This year, Bladder Cancer Canada (BCC) is co-funding a $50,000 grant for bladder cancer research in partnership with the Canadian Urological Association Scholarship Foundation (CUASF). The CUASF is a scholarship fund that was set up by the Canadian Urological Association and its Members, and has a long and successful history.
Both recipients of this year’s grant are members of BCC’s Medical Research Board, Dr. Peter Black and Dr. Girish Kulkarni. Below are descriptions of their research:
Phenotypical analysis of the immune system in patients with MIBC
Peter Black, MD, FACS, FRCSC
The immune system has the potential to kill tumour cells, however most cancers, including bladder cancer, develop ways to evade the immune system. Although there have been recent successes with treatments aimed at activating anti-cancer immune responses, most patients do not respond to therapy, which highlights the need to better understand how tumours suppress anti-cancer immune responses. This proposal aims to characterize the state of the immune system in patients with muscle-invasive bladder cancer, in order to better understand how bladder cancer suppresses the immune system, and to define new targets for therapies that could re-activate immune mediated killing of tumour cells.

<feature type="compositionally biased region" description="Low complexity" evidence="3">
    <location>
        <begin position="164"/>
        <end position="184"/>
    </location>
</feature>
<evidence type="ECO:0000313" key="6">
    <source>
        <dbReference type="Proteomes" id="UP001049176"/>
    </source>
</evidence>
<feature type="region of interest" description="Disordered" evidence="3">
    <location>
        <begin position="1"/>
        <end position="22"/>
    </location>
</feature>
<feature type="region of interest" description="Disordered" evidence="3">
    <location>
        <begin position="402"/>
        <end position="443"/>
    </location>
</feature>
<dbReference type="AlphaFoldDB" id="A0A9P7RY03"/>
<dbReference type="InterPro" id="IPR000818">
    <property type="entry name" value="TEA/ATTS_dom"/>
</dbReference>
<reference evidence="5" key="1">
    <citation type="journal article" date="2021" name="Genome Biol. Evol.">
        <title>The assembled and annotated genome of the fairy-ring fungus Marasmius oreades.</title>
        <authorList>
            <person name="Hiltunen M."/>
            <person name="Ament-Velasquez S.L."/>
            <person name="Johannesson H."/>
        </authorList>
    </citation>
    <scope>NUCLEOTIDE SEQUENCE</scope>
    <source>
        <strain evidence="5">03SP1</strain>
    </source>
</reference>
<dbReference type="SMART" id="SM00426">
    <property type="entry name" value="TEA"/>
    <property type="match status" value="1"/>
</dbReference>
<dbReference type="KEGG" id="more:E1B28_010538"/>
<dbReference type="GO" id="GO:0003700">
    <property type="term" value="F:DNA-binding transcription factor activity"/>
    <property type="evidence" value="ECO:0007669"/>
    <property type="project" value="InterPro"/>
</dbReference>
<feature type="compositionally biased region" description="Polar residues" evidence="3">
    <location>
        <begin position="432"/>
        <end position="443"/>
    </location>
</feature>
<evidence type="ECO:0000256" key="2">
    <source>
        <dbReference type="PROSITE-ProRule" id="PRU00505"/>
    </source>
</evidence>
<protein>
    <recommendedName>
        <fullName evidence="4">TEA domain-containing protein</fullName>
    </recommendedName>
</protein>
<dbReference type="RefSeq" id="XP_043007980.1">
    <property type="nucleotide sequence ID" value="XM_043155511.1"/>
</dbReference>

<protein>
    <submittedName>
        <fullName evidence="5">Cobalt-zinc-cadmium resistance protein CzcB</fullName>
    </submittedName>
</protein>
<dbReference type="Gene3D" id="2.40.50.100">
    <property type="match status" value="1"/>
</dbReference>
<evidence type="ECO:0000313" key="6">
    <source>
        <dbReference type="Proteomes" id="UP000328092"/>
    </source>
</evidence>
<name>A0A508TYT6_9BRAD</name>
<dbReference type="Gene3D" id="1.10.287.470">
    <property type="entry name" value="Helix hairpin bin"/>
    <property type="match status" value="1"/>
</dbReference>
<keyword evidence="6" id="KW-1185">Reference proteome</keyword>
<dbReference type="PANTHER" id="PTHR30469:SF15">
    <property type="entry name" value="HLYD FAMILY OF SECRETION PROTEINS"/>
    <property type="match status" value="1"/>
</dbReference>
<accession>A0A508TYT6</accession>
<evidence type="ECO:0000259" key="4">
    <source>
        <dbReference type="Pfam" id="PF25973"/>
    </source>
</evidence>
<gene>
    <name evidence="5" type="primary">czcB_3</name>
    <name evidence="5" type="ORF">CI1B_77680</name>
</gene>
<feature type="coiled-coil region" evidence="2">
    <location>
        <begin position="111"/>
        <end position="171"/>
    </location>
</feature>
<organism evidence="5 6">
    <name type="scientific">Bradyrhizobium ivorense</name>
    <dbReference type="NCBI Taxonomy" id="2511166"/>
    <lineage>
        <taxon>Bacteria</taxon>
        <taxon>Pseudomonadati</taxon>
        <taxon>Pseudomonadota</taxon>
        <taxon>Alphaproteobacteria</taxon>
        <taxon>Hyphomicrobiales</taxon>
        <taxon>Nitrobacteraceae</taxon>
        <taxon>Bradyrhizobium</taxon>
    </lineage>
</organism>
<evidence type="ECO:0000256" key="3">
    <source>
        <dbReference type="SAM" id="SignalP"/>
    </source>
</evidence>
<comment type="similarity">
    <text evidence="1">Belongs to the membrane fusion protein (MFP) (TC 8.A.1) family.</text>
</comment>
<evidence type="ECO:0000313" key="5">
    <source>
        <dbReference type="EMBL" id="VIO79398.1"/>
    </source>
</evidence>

A comparison of patient outcomes with a repeat resection versus no repeat resection in high-grade T1 bladder cancer
Girish Kulkarni, MD, PHD, FRCSC
The majority of bladder cancer is diagnosed when it is confined to the bladder and not invading the bladder wall. Certain types of bladder cancer (T1) have higher likelihood for potentially invading the bladder wall which necessitates removal of the bladder. These tumours are diagnosed by scraping the tumour off of the bladder wall. The purpose of this proposal is to assess whether a repeat scraping of the bladder wall improves cancer staging accuracy (ie. upstaging to muscle invasion or truly T1 disease, not invading the muscle) when patients are initial diagnosed with T1 bladder cancer.